26 March 2013


It is not enough to have a good mind; the main thing is to use it well.
Rene Descartes, Le Discours de la Methode, 1637
Those readers with even a bare smattering of Western philosophy will know of the dominant theory in the philosophy of mind from the mid-17th to at least the mid-19th century – interactional, or Cartesian, dualism.
‘Cartesian’ because, famously, the idea was brought to its intellectual apogee and propagated by the French rationalist philosopher and mathematician, Rene Descartes, whose main works, Meditations on First Philosophy and Discourse on the Method, first appeared in the short period between 1637 and 1644.
Dualism in the philosophy of mind is the hypothesis that mental phenomena are, in some or all respects, non-physical, or that the mind and body are not identical. The idea is that the body works like a machine; that is, it has only material or physical properties. The mind, on the other hand, is nonmaterial and is not subject to the laws of nature.
The key idea in interactional dualism is that, the above notwithstanding, mental states such as beliefs and desires causally interact with physical states; a view that appeals to our common sense or folk-psychological view of ourselves and our conscious experiences.
Descartes, in a speculative leap that today looks foolhardy at best, argued that the mind interacts with the body at the pineal gland; which, many readers will know, actually produces the serotonin derivative melatonin, a hormone that affects the modulation of sleep patterns and seasonal functioning.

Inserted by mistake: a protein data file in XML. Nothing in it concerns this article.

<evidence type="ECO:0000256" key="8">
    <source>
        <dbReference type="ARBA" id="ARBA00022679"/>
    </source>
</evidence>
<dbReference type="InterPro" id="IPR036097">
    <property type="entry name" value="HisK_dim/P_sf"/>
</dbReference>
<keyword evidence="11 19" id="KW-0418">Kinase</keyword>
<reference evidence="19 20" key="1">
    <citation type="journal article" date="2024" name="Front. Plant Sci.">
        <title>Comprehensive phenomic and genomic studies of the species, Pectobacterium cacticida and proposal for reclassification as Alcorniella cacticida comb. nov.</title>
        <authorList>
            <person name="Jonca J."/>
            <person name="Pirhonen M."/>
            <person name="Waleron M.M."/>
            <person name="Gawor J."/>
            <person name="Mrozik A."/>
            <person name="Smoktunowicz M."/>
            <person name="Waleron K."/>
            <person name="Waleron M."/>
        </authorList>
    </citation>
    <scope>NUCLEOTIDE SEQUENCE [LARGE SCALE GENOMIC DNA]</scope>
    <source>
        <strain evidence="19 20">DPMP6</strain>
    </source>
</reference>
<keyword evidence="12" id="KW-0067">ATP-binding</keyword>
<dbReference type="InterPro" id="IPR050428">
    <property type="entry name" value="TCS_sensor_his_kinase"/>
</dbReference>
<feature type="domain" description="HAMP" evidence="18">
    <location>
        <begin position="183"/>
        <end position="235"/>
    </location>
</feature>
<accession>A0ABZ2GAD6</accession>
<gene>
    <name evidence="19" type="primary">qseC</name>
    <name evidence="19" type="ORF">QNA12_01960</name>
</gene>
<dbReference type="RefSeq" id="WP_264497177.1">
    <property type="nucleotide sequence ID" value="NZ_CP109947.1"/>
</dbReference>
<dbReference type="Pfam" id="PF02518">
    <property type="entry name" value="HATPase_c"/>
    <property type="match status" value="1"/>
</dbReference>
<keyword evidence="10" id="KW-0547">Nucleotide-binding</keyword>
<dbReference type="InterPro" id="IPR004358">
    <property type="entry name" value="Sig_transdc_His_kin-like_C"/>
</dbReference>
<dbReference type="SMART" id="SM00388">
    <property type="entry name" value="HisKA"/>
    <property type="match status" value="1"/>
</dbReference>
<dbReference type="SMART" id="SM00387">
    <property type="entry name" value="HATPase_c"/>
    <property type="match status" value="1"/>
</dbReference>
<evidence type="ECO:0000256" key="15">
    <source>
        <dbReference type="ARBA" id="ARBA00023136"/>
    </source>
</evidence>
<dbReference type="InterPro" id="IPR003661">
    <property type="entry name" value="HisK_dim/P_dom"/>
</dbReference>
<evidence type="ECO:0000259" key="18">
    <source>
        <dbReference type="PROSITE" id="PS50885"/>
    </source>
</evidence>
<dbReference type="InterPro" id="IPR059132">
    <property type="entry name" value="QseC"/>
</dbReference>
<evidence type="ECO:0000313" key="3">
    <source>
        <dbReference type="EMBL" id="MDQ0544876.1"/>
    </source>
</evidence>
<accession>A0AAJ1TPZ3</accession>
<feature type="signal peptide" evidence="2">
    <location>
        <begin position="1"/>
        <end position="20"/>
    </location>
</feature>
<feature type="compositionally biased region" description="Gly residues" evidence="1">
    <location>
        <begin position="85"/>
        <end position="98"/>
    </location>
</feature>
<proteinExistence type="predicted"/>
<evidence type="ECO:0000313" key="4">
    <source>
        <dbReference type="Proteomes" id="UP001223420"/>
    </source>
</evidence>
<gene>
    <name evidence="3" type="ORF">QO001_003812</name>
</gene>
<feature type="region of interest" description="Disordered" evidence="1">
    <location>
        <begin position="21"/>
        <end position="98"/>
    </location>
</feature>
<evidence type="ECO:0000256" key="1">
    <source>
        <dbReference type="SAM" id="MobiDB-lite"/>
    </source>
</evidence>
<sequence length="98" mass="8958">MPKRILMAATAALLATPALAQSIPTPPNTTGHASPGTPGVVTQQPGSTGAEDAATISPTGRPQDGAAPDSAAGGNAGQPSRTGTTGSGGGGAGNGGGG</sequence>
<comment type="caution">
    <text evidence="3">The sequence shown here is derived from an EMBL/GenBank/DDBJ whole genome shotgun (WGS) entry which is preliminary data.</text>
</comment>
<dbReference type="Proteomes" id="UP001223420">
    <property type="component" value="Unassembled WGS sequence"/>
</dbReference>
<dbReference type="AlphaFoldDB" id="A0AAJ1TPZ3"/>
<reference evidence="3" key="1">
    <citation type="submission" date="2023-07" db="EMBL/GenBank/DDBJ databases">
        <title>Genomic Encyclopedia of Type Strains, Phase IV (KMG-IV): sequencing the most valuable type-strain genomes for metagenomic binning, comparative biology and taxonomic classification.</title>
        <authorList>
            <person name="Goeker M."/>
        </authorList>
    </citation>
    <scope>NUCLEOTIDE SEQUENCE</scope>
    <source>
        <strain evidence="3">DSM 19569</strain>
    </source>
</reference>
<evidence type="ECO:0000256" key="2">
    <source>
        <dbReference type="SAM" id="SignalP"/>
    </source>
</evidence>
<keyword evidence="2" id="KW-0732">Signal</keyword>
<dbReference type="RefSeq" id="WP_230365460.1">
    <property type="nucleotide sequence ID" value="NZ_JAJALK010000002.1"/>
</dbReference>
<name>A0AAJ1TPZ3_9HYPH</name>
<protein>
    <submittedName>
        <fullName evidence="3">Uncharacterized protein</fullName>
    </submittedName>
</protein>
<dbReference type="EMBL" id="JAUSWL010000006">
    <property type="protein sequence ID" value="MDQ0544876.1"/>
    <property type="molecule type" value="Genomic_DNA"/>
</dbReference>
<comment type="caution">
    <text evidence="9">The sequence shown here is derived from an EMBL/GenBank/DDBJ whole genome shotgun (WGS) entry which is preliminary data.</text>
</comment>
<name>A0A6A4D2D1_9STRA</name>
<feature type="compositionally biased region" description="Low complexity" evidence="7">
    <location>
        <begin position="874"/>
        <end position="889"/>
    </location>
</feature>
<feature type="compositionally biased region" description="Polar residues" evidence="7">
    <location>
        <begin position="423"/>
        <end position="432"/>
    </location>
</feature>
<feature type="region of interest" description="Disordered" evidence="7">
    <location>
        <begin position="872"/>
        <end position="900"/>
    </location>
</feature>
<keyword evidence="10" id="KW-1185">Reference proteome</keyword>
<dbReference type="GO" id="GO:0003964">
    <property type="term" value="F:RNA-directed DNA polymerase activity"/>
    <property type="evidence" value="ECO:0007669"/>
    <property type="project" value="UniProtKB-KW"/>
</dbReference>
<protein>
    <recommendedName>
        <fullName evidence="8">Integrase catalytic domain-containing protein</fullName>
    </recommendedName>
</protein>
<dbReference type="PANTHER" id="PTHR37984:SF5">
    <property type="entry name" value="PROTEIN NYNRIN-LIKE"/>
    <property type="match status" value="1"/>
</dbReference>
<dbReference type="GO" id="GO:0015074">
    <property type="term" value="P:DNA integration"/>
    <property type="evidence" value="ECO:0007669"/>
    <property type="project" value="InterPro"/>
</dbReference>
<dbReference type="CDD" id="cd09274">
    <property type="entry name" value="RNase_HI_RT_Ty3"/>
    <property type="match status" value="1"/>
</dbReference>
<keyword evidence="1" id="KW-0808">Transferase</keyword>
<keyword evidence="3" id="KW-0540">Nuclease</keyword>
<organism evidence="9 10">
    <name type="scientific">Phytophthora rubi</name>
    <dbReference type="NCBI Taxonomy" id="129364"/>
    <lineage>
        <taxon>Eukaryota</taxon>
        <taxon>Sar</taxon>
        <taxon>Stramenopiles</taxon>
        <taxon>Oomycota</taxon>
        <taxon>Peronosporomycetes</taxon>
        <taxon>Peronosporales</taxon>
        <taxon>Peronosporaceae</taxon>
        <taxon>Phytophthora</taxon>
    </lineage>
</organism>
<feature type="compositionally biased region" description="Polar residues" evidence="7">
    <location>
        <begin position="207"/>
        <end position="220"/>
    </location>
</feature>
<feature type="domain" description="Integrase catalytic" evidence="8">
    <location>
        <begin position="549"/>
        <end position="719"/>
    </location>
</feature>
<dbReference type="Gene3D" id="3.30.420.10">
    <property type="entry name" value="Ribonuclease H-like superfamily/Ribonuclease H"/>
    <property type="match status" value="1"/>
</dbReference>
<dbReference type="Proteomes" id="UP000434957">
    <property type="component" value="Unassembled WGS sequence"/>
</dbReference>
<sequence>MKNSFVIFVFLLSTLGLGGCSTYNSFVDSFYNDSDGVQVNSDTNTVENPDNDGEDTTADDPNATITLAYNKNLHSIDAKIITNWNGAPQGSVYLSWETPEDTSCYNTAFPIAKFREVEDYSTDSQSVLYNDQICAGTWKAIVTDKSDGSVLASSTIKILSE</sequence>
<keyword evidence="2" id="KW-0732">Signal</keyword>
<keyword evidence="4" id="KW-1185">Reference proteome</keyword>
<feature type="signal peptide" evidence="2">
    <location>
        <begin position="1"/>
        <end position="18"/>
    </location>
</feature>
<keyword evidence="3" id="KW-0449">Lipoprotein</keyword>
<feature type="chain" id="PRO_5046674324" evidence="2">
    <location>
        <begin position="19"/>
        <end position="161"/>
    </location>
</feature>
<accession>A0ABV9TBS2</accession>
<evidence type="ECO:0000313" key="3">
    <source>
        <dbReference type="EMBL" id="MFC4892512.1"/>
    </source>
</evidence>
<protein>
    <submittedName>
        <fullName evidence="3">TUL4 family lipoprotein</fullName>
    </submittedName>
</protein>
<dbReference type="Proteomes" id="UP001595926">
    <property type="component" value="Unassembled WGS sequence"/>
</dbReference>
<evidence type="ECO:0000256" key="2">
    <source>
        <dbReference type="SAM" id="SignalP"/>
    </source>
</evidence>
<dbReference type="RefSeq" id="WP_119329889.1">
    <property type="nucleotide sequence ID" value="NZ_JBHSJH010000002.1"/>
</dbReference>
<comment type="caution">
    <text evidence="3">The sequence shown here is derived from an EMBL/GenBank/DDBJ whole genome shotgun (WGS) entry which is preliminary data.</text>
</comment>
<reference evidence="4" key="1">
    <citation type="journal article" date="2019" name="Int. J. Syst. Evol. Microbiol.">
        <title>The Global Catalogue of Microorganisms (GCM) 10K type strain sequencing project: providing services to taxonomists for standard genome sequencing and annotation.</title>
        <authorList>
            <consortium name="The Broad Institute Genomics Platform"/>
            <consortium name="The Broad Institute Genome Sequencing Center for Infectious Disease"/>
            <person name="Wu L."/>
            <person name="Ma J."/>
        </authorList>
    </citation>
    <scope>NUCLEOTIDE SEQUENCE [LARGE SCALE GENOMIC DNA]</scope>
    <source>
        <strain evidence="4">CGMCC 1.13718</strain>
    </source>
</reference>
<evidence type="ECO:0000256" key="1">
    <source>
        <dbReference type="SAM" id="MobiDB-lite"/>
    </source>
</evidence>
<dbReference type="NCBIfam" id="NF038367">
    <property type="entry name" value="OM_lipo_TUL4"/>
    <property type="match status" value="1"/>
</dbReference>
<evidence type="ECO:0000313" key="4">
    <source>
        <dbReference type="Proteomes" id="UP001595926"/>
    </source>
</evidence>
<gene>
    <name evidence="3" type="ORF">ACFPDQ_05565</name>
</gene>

Astute and interested readers, even if untrained in analytic philosophy, will I trust also have detected a wider and more fundamental problem with the interactional hypothesis. Indeed it is so well known and commonly taught to first year philosophy students that it has a name – the Link Problem in interactional dualism.
The Link Problem emerges directly from the Cartesian view of the body and the mind – the former is physical, extended, divisible and unconscious; the latter is spiritual, unextended, indivisible and conscious. The problem is this: how could two such fundamentally different sorts of things – one subject to physical laws, the other not – causally act on each other?
Moreover, for Descartes, while minds have no general physical properties, they are located in space and time. But how does this spooky non-physical entity, the mind, get tugged around by and causally interact with the rest of us, the body, to which it is notionally linked?
In the mid-20th century the Oxford philosopher, Gilbert Ryle, dubbed Cartesian dualism the dogma of the ghost in the machine, wherein ‘the body and the mind are ordinarily harnessed together, but after the death of the body the mind may continue to exist and function’. Ryle’s purpose was to highlight the absurdity of dualist systems like Descartes', in which the means of interaction are without explanation.
As Ryle argued, it is a doctrine false not in detail but in principle. Mind and body are not separate things to be linked. To believe them to be so is not just a factual error; it entails what philosophers call a category mistake. Mental activity is not linkable with physical states – it is (something like) a function of (some) physical states; thus, if there is no physical stuff (eg a brain), then there is no mental activity.